American Airlines' Rebirth, Sysco Gets Hungry, and McDonald's Sales Taste Bad
1. McDonald's sales lose some bite
Ronald McDonald is a creepy clown dude, but it's McDonald's recent sales news that scares investors. Shares of McDonald's fell 1.12% Monday after sales at U.S. stores dropped by 0.8% in November when analysts expected a gain.
What's the problem? An extra-large serving of competition. Burger King recently rolled out a McRib alternative and Taco Bell introduced breakfast foods (where's the fajita lox?), and McD's has been forcing new food items down your throat that haven't stuck -- pumpkin lattes, chicken wings, and bacon cheddar McChicken sandwiches. The MarketSnacks team is satisfied with a Happy Meal toy.
The takeaway is that America has been unkind to the world's largest chain restaurant lately. U.S. fast-food sales rose nearly 1% in 2012 and McDonald's European sales gained 1.9% last month, but its U.S. same-store sales haven't gained more than 1% since July. Wall Street's starting to worry about the trend.
2. Biggest airline merger is official
Regulations, schmegulations. All regulatory hurdles have been cleared with the Department of Justice since the merger was proposed last spring -- and compromises on the "free peanuts vs. free pretzels" argument have been found (now both will come at a cost). The merger marks the end of decades of consolidation in the airline industry. The stock took off with a first-class 2.7% gain in its debut.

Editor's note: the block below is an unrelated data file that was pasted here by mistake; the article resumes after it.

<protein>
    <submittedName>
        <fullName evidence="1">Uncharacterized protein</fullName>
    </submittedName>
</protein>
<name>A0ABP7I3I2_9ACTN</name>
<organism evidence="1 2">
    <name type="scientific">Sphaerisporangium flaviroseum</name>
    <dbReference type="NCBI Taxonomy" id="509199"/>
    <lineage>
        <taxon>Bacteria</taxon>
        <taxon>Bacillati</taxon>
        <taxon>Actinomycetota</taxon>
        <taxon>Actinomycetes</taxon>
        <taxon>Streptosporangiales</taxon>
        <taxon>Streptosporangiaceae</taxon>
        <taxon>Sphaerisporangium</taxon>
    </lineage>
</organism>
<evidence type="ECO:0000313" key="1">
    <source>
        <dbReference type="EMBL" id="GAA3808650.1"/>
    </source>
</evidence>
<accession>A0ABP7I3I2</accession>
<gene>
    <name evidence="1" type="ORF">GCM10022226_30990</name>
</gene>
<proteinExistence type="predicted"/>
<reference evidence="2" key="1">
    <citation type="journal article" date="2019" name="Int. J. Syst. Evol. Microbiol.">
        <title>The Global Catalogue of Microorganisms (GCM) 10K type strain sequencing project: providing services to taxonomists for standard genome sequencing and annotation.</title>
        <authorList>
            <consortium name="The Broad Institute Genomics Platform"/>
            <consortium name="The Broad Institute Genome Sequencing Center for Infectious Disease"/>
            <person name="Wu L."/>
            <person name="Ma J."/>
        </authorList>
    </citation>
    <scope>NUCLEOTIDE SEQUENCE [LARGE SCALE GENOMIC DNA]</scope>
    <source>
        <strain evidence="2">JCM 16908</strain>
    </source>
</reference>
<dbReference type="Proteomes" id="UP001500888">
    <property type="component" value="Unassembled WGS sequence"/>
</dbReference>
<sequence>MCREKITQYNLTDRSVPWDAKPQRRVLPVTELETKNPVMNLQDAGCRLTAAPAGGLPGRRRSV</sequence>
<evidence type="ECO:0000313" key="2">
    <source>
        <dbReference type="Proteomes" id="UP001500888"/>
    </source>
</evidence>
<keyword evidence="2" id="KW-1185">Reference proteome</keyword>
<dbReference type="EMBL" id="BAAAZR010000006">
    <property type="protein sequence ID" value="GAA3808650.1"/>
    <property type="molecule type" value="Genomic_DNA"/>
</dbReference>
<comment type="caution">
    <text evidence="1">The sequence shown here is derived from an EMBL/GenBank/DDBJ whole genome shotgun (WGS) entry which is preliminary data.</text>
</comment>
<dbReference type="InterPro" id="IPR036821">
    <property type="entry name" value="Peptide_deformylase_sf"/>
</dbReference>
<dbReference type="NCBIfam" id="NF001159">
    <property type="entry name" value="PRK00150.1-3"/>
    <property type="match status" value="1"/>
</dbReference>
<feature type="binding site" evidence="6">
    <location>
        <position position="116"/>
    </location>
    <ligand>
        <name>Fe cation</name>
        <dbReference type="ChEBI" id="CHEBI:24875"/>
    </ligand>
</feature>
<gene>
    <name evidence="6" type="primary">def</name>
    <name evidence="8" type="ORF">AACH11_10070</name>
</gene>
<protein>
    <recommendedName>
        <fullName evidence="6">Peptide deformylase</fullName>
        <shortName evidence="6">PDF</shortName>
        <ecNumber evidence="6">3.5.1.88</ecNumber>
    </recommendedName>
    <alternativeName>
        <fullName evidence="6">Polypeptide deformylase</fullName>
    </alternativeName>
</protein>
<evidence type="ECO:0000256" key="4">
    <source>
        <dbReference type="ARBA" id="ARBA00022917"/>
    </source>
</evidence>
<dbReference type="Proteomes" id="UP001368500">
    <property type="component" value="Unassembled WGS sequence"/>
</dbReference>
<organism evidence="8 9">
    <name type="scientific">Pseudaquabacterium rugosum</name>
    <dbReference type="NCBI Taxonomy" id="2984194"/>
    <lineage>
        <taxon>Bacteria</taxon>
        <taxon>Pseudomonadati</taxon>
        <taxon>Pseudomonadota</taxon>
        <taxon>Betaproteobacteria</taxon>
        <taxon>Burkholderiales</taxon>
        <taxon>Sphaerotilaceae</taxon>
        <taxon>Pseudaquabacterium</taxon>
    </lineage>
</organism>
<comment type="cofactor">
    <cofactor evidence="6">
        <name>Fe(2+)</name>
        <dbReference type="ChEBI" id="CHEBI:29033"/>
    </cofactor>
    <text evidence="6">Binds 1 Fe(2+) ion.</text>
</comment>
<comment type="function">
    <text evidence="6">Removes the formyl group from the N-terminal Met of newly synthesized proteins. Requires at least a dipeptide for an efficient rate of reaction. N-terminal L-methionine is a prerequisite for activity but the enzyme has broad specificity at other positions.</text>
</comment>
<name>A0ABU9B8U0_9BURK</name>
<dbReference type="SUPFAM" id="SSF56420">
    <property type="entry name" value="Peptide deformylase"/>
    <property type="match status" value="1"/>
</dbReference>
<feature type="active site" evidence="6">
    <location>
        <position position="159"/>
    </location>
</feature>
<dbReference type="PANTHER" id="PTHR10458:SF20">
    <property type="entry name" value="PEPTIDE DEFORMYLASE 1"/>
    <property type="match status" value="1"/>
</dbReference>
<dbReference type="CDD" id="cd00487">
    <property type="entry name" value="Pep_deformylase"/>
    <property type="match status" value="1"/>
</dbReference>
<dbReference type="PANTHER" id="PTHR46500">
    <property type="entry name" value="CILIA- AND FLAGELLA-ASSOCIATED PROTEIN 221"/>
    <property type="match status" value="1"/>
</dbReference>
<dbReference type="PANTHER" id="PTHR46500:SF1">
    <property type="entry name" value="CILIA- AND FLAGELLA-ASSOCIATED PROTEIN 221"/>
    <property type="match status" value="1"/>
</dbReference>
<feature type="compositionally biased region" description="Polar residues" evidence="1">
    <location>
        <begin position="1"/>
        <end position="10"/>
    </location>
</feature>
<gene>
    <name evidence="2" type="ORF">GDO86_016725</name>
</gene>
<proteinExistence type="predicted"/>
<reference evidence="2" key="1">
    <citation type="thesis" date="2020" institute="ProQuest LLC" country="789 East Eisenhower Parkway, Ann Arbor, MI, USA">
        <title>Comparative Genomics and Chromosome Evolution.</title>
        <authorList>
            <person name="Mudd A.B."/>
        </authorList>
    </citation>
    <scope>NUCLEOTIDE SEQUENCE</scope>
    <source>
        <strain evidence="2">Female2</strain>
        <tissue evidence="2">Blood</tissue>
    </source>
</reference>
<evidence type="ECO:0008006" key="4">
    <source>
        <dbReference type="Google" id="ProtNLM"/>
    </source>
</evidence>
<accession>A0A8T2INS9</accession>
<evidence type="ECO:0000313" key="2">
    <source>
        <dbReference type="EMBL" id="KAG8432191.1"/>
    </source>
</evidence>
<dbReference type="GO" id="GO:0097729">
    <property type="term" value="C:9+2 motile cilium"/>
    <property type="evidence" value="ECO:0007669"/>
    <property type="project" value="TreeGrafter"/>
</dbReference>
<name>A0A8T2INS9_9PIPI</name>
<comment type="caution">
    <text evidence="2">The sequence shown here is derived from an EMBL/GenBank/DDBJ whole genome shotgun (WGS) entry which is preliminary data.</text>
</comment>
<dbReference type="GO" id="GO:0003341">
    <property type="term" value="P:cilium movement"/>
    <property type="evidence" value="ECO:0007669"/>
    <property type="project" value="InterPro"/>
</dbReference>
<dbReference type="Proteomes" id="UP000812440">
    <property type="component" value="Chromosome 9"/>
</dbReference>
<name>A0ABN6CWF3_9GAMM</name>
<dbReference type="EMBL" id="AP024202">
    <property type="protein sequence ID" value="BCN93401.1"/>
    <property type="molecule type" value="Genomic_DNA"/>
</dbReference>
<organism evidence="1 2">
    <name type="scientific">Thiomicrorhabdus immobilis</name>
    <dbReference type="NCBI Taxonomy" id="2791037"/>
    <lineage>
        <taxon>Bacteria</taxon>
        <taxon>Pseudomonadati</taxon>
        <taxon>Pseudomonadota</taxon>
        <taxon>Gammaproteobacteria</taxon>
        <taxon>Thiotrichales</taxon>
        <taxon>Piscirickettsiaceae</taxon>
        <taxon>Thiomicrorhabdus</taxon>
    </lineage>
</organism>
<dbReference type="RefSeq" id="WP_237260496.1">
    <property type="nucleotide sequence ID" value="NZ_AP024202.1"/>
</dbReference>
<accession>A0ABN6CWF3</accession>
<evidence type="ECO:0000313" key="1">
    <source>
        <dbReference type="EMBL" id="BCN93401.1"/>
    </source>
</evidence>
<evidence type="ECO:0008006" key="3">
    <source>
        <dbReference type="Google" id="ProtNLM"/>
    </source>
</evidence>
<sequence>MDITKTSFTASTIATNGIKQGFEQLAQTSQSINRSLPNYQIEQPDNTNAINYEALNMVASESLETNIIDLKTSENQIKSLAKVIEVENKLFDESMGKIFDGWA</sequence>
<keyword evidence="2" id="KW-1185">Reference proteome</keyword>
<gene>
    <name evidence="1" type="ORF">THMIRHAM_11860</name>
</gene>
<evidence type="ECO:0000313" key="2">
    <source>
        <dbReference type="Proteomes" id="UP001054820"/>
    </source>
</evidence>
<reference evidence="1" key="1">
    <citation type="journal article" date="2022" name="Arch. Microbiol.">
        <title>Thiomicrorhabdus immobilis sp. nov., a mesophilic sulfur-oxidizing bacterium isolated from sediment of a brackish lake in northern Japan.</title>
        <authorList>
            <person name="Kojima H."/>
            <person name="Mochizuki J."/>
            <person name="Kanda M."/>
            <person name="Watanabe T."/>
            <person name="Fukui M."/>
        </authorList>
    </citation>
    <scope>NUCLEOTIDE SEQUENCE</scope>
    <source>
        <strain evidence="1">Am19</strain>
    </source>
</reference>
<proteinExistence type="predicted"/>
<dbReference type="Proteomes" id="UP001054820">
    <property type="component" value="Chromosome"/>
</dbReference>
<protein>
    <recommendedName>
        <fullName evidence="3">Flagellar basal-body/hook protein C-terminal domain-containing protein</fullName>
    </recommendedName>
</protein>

3. Sysco hungry for $3.5 billion acquisition
Investment bankers are calling this merger "the best thing since sliced bread." According to TheNew York Times, cost savings and synergies of the combined company are worth $4 billion in present value, so the heavy $3.5 billion price tag to Sysco looks cheap. Sysco's stock rose 10% on Monday on the tasty M&A news.
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The article American Airlines' Rebirth, Sysco Gets Hungry, and McDonald's Sales Taste Bad originally appeared on Fool.com.Fool contributor MarketSnacks has no position in any stocks mentioned. The Motley Fool recommends Sysco. It recommends and owns shares of McDonald's. Try any of our Foolish newsletter services free for 30 days. We Fools may not all hold the same opinions, but we all believe that considering a diverse range of insights makes us better investors. The Motley Fool has a disclosure policy.
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